The region of Burgundy in France is dissected by two canals – the Canal de Bourgogne and the Canal du Nivernais.
The Canal de Bourgogne (Burgundy Canal) runs from north to south for 200 miles and is a masterpiece of pre-Industrial Revolution engineering. It passes through the gorgeous Gallo-Roman city of Dijon en route to the south.
The Canal du Nivernais links two of France’s greatest rivers, the Seine and the Loire. It crosses through some of the most beautiful and unspoilt countryside of France.
I took a trip on the Burgundy Canal which winds its way towards Dijon, rising through a series of locks and one of the largest canal tunnels in France. Connecting Pouilly-en-Auxois with Escommes the tunnel is 2.5 miles long and is very narrow. In the old days it would take all day to get through with the barge workers pushing the boat along with their feet on the low ceiling on the tunnel. These days it takes 40 minutes to a couple of hours depending on the size of the boat.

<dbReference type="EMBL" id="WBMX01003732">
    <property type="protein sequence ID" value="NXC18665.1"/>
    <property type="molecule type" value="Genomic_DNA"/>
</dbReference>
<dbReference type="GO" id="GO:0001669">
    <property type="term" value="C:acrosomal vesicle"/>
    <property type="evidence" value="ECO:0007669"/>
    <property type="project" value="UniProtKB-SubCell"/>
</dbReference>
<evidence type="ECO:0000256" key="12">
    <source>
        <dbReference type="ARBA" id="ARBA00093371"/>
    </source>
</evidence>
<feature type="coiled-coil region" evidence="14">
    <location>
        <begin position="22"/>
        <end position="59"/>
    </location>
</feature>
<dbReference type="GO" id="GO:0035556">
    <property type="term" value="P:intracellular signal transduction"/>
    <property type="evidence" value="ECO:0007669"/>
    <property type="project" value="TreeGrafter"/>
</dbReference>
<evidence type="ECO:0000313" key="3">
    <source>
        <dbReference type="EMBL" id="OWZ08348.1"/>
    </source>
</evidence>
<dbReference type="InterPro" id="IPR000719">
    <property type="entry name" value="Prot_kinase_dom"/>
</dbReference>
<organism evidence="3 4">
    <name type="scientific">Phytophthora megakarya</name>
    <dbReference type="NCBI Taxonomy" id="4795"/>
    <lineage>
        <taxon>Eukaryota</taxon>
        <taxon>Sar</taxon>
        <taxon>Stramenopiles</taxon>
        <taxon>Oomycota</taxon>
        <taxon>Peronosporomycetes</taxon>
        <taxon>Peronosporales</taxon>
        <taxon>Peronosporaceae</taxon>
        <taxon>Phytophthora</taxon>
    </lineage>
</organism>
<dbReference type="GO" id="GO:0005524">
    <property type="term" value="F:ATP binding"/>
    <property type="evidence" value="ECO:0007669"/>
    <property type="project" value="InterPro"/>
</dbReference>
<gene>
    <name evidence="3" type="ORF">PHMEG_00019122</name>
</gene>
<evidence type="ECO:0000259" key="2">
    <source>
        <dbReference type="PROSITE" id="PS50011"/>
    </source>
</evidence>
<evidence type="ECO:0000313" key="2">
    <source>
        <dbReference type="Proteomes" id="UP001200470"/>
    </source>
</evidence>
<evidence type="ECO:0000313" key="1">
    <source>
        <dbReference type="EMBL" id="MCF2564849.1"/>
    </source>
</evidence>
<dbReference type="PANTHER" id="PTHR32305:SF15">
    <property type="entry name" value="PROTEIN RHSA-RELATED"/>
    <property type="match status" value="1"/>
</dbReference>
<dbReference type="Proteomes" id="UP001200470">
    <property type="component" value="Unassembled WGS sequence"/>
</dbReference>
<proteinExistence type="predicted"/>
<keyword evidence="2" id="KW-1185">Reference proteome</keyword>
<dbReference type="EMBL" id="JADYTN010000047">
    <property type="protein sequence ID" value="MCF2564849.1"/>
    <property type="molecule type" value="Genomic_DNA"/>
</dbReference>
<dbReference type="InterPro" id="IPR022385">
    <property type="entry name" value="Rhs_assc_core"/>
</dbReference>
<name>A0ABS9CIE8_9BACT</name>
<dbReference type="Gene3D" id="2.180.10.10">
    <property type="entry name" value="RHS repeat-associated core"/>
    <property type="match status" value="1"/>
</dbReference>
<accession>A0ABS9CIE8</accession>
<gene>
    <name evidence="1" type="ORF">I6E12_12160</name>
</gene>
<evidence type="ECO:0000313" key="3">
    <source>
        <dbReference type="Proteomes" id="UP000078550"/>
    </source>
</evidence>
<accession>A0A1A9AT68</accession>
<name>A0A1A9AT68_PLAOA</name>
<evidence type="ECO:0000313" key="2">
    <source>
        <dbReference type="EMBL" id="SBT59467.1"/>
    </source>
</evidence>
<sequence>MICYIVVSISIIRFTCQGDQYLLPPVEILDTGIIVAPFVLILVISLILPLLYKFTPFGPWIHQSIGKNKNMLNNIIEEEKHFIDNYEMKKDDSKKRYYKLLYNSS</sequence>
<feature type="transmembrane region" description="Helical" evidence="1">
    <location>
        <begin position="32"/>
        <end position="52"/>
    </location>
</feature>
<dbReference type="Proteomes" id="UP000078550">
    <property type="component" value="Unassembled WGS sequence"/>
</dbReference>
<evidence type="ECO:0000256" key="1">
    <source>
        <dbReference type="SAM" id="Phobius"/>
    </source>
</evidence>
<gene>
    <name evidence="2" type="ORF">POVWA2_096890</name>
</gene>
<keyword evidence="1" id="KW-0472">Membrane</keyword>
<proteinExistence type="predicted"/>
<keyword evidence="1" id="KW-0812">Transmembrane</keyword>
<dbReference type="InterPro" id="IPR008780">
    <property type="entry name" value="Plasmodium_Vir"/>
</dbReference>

The scenery along the Burgundy Canal is stunning whatever time of day or whatever the weather.
The region benefits from lots of sunshine and a temperate climate, early morning mists quickly dissipate to let the sun shine through.
I stayed on the “Who Knows” barge on the Burgundy Canal, a fantastic floating holiday…
View from the window of the bedroom on the “Who Knows”: